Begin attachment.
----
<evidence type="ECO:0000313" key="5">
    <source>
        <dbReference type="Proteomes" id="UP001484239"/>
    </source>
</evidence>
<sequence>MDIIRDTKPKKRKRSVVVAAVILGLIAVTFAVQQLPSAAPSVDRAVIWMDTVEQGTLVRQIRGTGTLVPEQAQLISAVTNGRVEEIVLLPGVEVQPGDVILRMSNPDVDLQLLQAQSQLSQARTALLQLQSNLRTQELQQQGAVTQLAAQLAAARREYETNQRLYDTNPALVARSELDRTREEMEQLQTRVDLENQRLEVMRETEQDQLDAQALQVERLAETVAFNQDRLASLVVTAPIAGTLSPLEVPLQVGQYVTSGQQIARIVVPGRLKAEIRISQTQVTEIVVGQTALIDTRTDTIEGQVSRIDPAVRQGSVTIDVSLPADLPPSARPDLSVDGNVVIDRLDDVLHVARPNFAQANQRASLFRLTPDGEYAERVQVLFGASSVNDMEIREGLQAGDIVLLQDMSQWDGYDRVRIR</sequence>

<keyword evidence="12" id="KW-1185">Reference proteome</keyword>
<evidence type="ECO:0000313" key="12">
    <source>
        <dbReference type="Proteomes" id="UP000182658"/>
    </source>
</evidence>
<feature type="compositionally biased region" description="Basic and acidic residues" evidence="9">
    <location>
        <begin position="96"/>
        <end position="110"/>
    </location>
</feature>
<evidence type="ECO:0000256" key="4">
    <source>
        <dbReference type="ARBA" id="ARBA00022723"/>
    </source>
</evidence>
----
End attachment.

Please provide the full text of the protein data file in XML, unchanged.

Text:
<evidence type="ECO:0000313" key="5">
    <source>
        <dbReference type="Proteomes" id="UP001484239"/>
    </source>
</evidence>
<sequence>MDIIRDTKPKKRKRSVVVAAVILGLIAVTFAVQQLPSAAPSVDRAVIWMDTVEQGTLVRQIRGTGTLVPEQAQLISAVTNGRVEEIVLLPGVEVQPGDVILRMSNPDVDLQLLQAQSQLSQARTALLQLQSNLRTQELQQQGAVTQLAAQLAAARREYETNQRLYDTNPALVARSELDRTREEMEQLQTRVDLENQRLEVMRETEQDQLDAQALQVERLAETVAFNQDRLASLVVTAPIAGTLSPLEVPLQVGQYVTSGQQIARIVVPGRLKAEIRISQTQVTEIVVGQTALIDTRTDTIEGQVSRIDPAVRQGSVTIDVSLPADLPPSARPDLSVDGNVVIDRLDDVLHVARPNFAQANQRASLFRLTPDGEYAERVQVLFGASSVNDMEIREGLQAGDIVLLQDMSQWDGYDRVRIR</sequence>

<keyword evidence="12" id="KW-1185">Reference proteome</keyword>
<evidence type="ECO:0000313" key="12">
    <source>
        <dbReference type="Proteomes" id="UP000182658"/>
    </source>
</evidence>
<feature type="compositionally biased region" description="Basic and acidic residues" evidence="9">
    <location>
        <begin position="96"/>
        <end position="110"/>
    </location>
</feature>
<evidence type="ECO:0000256" key="4">
    <source>
        <dbReference type="ARBA" id="ARBA00022723"/>
    </source>
</evidence>